Open reduction and internal fixation of unstable slipped capital femoral epiphysis by means of surgical dislocation does not decrease the rate of avascular necrosis: A preliminary study

Published

Journal Article

Purpose: The treatment of unstable slipped capital femoral epiphysis (SCFE) remains controversial. Surgical dislocation and open reduction has the potential to significantly reduce the rate of avascular necrosis (AVN) by allowing direct preservation of the femoral head blood supply. The purpose of this study was to determine if open reduction of the unstable SCFE by means of surgical hip dislocation reduced the risk of AVN compared with closed reduction and percutaneous pinning. Methods: We reviewed the medical records and radiographs of patients treated at our institution between the years 2000 and 2008. Sex, age, side of slip, precipitating event, pre- and post-operative anterior physeal separation (APS) and slip angle, slip severity, time between inciting event and surgical treatment, number of screws used, development of AVN, and need for subsequent surgery were evaluated. Statistical analysis was performed to compare risk factors and occurrence of AVN. Results: From 2004 to 2008, we treated 12 patients with unstable SCFEs: six had closed reduction and percutaneous pinning and six underwent open reduction by means of surgical hip dislocation. There were no statistically significant differences between the two groups regarding sex, age, slip angle, APS, time to surgery, and AVN rate. At follow-up, 4 (66.7 %) patients had AVN in the group which had open reduction, while 2 (33.3 %) patients had AVN in the group which underwent closed reduction. (p = 0.57). Conclusions: Open reduction of the unstable SCFE by means of surgical dislocation of the hip does not decrease the rate of AVN when compared to closed reduction. © 2012 EPOS.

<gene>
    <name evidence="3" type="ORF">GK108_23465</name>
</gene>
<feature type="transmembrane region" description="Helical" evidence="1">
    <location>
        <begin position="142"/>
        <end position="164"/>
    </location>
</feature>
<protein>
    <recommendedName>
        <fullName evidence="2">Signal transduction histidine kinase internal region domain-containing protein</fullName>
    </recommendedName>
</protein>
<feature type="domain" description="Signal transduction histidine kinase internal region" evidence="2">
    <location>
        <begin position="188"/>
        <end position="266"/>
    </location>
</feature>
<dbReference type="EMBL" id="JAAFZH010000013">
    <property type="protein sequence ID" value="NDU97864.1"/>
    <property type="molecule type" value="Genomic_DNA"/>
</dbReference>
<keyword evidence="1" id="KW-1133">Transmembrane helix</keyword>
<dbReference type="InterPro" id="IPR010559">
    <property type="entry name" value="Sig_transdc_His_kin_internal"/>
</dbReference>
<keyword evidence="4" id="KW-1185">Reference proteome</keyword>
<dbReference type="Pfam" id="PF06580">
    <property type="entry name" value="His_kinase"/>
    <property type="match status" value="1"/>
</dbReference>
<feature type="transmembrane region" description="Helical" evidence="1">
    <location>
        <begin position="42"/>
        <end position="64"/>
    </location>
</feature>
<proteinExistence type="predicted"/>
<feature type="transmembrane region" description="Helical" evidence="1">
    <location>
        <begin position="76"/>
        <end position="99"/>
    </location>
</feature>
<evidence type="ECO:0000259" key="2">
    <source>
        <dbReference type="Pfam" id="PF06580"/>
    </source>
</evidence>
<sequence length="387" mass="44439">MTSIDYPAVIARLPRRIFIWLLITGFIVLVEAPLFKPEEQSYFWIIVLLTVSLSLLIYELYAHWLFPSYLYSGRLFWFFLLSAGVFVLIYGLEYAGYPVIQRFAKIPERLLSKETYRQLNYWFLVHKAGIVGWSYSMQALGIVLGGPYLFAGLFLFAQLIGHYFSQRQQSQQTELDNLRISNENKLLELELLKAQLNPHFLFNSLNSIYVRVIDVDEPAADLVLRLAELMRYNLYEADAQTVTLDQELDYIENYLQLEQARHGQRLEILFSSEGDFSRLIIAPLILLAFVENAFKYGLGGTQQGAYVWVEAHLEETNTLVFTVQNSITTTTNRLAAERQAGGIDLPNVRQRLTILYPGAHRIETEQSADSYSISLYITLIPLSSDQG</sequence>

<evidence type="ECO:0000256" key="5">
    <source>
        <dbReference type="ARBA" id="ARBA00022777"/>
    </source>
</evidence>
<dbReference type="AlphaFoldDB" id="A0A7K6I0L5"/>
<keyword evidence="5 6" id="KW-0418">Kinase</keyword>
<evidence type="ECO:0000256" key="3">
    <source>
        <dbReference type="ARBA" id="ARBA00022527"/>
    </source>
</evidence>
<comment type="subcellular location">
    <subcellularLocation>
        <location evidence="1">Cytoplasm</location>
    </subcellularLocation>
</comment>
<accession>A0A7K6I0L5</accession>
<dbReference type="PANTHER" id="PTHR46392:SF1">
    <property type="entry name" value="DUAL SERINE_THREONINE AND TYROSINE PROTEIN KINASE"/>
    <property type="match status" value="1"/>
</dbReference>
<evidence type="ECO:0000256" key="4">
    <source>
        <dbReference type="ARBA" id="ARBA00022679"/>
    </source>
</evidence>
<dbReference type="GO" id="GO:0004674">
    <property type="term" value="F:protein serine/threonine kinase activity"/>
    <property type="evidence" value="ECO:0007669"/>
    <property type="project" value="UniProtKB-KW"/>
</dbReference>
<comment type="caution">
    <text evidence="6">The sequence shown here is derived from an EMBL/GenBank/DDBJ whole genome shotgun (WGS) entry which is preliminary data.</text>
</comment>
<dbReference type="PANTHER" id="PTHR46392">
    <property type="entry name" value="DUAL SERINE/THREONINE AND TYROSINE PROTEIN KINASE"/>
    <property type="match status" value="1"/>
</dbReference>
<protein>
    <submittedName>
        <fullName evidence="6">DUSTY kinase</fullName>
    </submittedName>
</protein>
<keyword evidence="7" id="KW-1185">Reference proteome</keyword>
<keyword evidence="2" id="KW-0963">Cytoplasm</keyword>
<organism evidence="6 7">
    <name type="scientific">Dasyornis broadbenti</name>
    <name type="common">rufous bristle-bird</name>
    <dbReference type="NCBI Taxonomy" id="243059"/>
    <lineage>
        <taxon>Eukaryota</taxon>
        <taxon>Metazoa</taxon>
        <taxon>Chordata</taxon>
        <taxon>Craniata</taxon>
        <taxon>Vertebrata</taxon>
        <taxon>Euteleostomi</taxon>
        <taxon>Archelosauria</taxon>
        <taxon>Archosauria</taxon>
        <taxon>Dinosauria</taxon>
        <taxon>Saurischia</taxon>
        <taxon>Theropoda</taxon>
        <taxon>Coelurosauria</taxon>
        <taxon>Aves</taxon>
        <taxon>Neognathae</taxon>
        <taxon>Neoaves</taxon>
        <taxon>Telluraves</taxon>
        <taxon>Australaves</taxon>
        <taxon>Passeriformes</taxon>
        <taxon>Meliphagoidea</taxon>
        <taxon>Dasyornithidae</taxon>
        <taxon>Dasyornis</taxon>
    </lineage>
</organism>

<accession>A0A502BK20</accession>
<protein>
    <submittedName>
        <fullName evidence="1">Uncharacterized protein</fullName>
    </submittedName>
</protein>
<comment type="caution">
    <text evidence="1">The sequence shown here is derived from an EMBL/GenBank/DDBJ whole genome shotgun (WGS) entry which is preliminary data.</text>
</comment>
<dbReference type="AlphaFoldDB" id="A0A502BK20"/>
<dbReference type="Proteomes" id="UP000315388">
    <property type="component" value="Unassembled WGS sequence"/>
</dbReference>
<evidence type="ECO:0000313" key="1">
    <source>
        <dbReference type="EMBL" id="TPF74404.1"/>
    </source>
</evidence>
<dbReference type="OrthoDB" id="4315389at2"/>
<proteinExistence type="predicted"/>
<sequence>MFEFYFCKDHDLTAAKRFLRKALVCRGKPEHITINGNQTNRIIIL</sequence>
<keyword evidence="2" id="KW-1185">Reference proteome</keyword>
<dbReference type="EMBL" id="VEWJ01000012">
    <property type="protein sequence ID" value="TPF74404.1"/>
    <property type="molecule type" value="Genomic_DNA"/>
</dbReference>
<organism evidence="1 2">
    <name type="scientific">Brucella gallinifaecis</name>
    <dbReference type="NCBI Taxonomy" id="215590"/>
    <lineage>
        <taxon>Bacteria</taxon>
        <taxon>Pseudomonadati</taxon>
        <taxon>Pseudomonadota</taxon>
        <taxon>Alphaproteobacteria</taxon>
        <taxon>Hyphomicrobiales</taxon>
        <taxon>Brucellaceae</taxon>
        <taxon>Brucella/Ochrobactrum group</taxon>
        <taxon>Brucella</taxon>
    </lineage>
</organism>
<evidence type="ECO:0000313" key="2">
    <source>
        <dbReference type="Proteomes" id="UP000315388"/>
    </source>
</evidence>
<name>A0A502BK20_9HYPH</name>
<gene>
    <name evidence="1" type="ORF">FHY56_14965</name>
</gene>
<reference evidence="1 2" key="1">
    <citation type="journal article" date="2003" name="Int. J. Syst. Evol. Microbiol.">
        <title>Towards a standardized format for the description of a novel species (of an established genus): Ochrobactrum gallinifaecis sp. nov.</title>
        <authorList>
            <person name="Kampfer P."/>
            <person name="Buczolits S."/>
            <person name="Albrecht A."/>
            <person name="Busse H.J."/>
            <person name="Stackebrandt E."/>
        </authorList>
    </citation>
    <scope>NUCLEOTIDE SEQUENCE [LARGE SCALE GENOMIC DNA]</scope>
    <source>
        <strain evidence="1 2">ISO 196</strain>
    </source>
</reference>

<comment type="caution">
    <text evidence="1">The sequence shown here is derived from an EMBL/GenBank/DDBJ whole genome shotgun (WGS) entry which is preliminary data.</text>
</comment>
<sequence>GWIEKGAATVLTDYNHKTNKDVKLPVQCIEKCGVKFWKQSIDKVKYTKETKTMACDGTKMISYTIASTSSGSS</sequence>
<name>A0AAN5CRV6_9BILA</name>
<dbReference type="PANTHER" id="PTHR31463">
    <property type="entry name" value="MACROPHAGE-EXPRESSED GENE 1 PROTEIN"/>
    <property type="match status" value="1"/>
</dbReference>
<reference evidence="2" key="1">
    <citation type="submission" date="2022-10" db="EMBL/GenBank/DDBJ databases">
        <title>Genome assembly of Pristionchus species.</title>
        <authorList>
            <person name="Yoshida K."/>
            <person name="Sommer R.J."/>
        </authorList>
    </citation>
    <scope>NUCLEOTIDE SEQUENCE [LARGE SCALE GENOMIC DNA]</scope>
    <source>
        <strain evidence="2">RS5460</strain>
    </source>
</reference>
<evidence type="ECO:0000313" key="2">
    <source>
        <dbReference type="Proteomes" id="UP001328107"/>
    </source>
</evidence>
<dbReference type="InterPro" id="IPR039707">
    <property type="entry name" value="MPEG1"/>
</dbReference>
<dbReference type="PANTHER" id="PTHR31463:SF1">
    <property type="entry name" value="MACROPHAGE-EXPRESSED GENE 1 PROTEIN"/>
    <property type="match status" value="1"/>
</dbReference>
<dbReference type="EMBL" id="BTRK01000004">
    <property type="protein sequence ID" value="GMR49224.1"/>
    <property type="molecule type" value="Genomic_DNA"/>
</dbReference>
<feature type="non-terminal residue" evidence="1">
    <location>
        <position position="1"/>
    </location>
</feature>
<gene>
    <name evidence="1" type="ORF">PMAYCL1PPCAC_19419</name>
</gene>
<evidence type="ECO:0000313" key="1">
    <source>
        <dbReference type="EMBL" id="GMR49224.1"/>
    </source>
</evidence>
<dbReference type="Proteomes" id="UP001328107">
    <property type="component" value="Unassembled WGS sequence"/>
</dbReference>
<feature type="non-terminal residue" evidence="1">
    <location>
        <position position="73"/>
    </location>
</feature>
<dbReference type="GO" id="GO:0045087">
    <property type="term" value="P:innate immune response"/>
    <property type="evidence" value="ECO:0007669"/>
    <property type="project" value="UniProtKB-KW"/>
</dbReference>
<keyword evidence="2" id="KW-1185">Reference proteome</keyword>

Full Text

Duke Authors

Cited Authors

  • Alves, C; Steele, M; Narayanan, U; Howard, A; Alman, B; Wright, JG

Published Date

  • August 1, 2012

Published In

Volume / Issue

  • 6 / 4

Start / End Page

  • 277 - 283

Electronic International Standard Serial Number (EISSN)

  • 1863-2548

International Standard Serial Number (ISSN)

  • 1863-2521

Digital Object Identifier (DOI)

  • 10.1007/s11832-012-0423-1

Citation Source

  • Scopus